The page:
conducted to determine how each department perceives the VUMC attitudes toward

Conducted to determine how each department perceives

This preview shows page 148 - 150 out of 189 pages.

conducted to determine how each department perceives the VUMC attitudes toward safety practices and patient safety issues. Then, each department is reviewed to find builtin errors that are system problems and to evaluate how the team communicates and deals with conflict. After the training, medical supervisors provide observation, coaching, and feedback. Checklists are provided for certain procedures, such as patient handoffs, medication administration, and briefing and debriefing sessions. These checklists help participants use the strategies emphasized in training to improve patient safety and the quality of patient care. Patients also help ensure safety. VUMC has created a video that patients are asked to watch when they are admitted to the hospital. The video emphasizes the importance of asking questions about medications and medical procedures. Page 196 TABLE 5.4 Characteristics of a Positive Climate for Transfer of Training Characteristic Example Supervisors and co-workers encourage and set goals for trainees to use new skills and behaviors acquired in training. Newly trained managers discuss how to apply their training on the job with their supervisors and other managers. Task cues: Characteristics of a trainee’s job prompt or remind him or her to use new skills and behaviors acquired in training. The job of a newly trained manager is designed in such a way as to allow him or her to use the skills taught in training. Feedback consequences: Supervisors support the application of new skills and behaviors acquired in training. Supervisors notice newly trained managers who use their training. Lack of punishment: Trainees are not openly discouraged from using new skills and behaviors acquired in training.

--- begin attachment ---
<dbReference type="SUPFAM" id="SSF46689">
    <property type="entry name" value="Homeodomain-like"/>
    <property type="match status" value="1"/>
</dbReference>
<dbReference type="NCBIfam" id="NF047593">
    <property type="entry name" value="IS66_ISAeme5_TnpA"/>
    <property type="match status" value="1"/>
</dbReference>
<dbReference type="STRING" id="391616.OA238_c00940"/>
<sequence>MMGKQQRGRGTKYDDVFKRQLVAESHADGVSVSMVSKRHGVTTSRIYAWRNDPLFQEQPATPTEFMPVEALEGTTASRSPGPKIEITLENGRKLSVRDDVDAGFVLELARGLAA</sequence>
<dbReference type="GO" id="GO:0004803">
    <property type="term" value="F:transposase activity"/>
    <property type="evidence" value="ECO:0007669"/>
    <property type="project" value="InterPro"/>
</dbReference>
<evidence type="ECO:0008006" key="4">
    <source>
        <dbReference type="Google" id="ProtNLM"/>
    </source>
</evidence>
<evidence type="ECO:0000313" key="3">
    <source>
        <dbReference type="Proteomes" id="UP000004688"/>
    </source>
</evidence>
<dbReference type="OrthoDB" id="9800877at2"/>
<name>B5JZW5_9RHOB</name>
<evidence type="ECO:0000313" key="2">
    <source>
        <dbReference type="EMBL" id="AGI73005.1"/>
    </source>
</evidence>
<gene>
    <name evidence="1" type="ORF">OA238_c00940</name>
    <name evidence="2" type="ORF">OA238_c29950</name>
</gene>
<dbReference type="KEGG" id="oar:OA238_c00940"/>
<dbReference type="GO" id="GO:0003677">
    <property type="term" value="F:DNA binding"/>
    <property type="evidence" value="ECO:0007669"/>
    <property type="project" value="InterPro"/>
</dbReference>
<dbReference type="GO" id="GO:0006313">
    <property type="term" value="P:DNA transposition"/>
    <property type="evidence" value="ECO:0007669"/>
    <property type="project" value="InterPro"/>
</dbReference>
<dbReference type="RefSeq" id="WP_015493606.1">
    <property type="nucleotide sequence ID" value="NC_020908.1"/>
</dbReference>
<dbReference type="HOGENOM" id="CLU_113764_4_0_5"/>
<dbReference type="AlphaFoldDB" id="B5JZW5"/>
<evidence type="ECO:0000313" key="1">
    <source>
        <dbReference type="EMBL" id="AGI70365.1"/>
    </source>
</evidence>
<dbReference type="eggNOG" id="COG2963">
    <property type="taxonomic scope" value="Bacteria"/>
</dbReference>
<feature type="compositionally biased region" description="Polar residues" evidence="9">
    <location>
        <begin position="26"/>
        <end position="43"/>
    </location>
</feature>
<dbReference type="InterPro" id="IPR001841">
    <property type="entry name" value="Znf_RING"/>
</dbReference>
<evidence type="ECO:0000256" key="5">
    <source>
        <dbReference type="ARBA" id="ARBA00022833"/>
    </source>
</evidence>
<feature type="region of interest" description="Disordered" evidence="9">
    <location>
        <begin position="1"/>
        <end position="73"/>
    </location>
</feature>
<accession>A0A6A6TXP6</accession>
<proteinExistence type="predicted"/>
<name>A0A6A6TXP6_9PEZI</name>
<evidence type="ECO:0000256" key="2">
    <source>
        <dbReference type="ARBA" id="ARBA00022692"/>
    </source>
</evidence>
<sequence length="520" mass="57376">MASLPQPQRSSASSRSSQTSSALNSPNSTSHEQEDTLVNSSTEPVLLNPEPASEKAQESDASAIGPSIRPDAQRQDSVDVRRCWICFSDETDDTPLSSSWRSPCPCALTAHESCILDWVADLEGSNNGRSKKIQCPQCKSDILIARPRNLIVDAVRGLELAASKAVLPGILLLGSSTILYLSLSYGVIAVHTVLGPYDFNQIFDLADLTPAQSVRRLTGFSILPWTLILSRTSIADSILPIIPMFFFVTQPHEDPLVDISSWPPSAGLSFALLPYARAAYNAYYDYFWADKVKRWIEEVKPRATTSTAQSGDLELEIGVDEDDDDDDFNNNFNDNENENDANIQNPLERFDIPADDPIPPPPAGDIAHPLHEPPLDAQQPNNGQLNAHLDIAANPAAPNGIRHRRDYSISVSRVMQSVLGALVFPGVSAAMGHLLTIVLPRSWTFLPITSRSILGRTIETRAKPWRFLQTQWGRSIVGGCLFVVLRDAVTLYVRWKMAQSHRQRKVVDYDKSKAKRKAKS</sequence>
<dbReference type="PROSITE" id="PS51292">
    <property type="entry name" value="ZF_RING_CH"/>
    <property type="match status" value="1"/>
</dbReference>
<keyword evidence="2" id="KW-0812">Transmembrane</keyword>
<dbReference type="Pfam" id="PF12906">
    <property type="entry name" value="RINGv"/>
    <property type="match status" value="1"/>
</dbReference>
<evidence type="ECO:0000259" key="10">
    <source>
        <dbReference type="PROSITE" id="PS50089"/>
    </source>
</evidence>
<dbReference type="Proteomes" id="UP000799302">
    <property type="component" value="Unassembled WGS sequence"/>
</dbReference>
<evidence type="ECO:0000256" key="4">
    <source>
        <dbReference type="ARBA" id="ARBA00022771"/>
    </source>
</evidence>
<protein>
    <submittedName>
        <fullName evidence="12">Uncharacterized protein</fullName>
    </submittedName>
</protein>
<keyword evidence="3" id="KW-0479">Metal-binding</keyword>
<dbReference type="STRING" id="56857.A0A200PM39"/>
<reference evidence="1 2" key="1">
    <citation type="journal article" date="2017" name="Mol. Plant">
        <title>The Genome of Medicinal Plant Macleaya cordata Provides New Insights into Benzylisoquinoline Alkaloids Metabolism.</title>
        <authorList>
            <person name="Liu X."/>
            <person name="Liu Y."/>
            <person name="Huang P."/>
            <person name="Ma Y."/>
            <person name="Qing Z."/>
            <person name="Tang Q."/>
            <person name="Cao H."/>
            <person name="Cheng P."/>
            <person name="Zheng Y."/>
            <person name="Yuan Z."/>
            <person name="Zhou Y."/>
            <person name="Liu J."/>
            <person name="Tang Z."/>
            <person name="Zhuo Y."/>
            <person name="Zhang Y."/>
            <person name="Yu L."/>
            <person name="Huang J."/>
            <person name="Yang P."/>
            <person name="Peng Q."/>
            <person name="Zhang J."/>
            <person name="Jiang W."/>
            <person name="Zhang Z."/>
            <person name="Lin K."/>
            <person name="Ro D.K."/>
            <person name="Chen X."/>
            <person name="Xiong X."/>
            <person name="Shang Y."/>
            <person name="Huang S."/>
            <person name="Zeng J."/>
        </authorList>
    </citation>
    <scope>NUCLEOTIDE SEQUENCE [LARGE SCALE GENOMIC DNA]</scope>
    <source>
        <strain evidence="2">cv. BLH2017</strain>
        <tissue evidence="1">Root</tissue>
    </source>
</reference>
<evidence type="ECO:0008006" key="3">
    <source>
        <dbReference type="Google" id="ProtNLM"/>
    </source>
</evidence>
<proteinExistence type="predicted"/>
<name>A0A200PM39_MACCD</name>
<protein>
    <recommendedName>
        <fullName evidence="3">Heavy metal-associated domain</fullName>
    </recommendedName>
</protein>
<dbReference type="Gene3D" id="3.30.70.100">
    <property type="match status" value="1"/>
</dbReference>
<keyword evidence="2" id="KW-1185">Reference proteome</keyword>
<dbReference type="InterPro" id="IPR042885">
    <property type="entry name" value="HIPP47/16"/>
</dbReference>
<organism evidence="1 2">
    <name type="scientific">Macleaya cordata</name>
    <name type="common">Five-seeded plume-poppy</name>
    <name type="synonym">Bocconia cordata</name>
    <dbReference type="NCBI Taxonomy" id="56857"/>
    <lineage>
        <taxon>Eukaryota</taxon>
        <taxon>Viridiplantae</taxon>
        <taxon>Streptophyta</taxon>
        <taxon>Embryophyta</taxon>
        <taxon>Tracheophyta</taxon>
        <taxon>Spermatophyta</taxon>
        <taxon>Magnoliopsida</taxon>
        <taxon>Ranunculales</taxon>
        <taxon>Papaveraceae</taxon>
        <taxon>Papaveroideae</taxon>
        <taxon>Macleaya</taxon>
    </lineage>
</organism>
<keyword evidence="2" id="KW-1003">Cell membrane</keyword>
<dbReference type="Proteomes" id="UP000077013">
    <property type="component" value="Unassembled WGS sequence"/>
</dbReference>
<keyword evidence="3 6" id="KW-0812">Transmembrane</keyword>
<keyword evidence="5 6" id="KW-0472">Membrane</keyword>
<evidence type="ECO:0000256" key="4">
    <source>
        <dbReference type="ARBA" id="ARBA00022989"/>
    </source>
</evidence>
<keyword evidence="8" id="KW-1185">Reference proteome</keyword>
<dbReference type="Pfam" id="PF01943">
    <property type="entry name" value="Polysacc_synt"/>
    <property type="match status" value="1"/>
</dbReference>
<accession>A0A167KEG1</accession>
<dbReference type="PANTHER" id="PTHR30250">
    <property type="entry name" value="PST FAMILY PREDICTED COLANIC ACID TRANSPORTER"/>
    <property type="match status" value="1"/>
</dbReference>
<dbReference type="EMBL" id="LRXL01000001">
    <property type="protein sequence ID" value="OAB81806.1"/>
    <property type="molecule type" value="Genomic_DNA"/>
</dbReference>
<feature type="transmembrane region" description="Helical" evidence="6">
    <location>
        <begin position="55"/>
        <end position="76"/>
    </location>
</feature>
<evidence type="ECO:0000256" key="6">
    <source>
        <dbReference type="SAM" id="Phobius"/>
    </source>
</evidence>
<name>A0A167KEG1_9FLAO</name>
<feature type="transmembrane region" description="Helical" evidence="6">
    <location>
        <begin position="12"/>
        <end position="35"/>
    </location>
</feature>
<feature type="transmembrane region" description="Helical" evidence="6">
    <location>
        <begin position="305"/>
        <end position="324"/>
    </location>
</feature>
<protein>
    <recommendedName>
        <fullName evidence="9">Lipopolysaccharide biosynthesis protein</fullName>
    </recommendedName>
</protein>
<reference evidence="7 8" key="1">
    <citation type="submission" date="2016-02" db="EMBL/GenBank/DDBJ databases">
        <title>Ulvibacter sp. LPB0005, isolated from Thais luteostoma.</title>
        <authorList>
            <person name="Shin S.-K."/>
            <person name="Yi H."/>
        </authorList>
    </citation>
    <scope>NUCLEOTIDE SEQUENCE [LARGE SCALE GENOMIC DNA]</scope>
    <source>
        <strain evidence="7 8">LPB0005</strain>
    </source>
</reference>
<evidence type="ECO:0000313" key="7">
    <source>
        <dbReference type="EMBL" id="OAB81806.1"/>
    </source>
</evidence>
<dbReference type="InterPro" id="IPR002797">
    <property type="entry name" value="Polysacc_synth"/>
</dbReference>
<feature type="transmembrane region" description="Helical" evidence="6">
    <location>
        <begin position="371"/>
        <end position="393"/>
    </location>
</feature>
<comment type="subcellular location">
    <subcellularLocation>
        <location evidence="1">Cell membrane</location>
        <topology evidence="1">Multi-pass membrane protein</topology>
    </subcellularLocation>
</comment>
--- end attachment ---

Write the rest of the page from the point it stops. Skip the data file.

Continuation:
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When newly trained managers fail to use their training, they are not reprimanded. Extrinsic reinforcement consequences: Trainees receive extrinsic rewards for using new skills and behaviors acquired in training. Newly trained managers who successfully use their training will receive a salary increase. Intrinsic reinforcement consequences: Trainees receive intrinsic rewards for using new skills and behaviors acquired in training. Supervisors and other managers appreciate newly trained managers who perform their job as taught in training. Source: Adapted from J. B. Tracey, S. I. Tannenbaum, and M. J. Kavanagh, “Applying Trained Skills on the Job: The Importance of the Work Environment,” Journal of Applied Psychology 80 (1995): 235–52; E. Holton, “What’s Really Wrong: Diagnosis for Learning Transfer System Change,” in Improving Learning Transfer in Organizations, ed. E. Holton and T. Baldwin (San Francisco: Jossey-Bass, 2003): 59–79. Manager Support Manager support refers to the degree to which trainees’ managers (1) emphasize the importance of attending training programs and (2) stress the application of training content to the job. Managers can communicate expectations to trainees as well as provide the encouragement and resources needed to apply training on the job. One company asked trainees and their bosses to prepare and send memos to
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